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Re: Websites

Postby EvanED » Wed Feb 20, 2008 2:52 am UTC

Xanthir wrote:Hosting yourself is pretty easy.

... if you have a static IP or can work around not having one, and you aren't behind a NAT or firewall you can't control, and you don't mind very possibly violating the TOS of your ISP, and don't mind making your computer a bigger target for hackers, and, if you want a domain name, know how to register one and point it at your IP.

Edit: and, if your site gets popular, don't mind it eating up bandwidth, processor time, disk accesses, and memory from your computer. And don't mind leaving it on 24/7 if you actually want it accessible that much. And don't mind it going away if there's a power outage.

Firefox is generally the best - it has the fewest rendering bugs of any browser on the market.

My impression was that distinction probably belongs more to Opera.
Last edited by EvanED on Wed Feb 20, 2008 3:14 am UTC, edited 1 time in total.

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b.i.o
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Re: Websites

Postby b.i.o » Wed Feb 20, 2008 3:00 am UTC

Xanthir wrote:Hosting yourself is pretty easy.


And almost certain to violate the ToS of your ISP if you're not on a commercial connection...

theresalwaysanother
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Re: Websites

Postby theresalwaysanother » Wed Feb 20, 2008 3:06 am UTC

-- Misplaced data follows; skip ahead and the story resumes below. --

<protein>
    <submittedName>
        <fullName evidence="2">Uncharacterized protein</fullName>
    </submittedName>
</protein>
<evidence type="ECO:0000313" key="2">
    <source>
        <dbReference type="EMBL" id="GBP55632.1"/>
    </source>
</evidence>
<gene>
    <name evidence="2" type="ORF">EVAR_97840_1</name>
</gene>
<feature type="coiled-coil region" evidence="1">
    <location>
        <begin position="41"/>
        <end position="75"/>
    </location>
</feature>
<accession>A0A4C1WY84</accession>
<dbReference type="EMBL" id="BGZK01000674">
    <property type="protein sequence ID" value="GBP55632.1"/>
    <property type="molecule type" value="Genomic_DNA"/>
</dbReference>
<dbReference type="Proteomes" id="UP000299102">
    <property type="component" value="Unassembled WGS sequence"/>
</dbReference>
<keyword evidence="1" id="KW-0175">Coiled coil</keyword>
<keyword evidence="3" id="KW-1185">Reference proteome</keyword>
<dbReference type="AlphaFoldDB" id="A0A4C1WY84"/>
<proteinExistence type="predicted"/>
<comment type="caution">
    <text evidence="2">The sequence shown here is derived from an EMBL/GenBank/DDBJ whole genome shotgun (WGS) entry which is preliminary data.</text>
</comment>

Well, I do want to code the pages myself, so I'm guessing that requires hosting it myself, right?
But getting the domain name, and some form of hosting - thats it? Anything else I need?

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Re: Websites

Postby EvanED » Wed Feb 20, 2008 3:13 am UTC

theresalwaysanother wrote:Well, I do want to code the pages myself, so I'm guessing that requires hosting it myself, right?

Nope. You'd be able to upload it to your host.

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Amnesiasoft
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Re: Websites

Postby Amnesiasoft » Wed Feb 20, 2008 6:21 am UTC

Since you will probably want to pay someone to host it, Dreamhost has been recommended, but I found 1&1 is a pretty good host too.

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pieaholicx
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Re: Websites

Postby pieaholicx » Wed Feb 20, 2008 1:07 pm UTC

akashra wrote:Firefox (well really the W3C) has this BS definition of how the 'padding' property affects the CSS box model. Sadly this means any box element you design will be sized in a way you don't truly intend. Microsoft got this one right, no matter what the 'standards' say.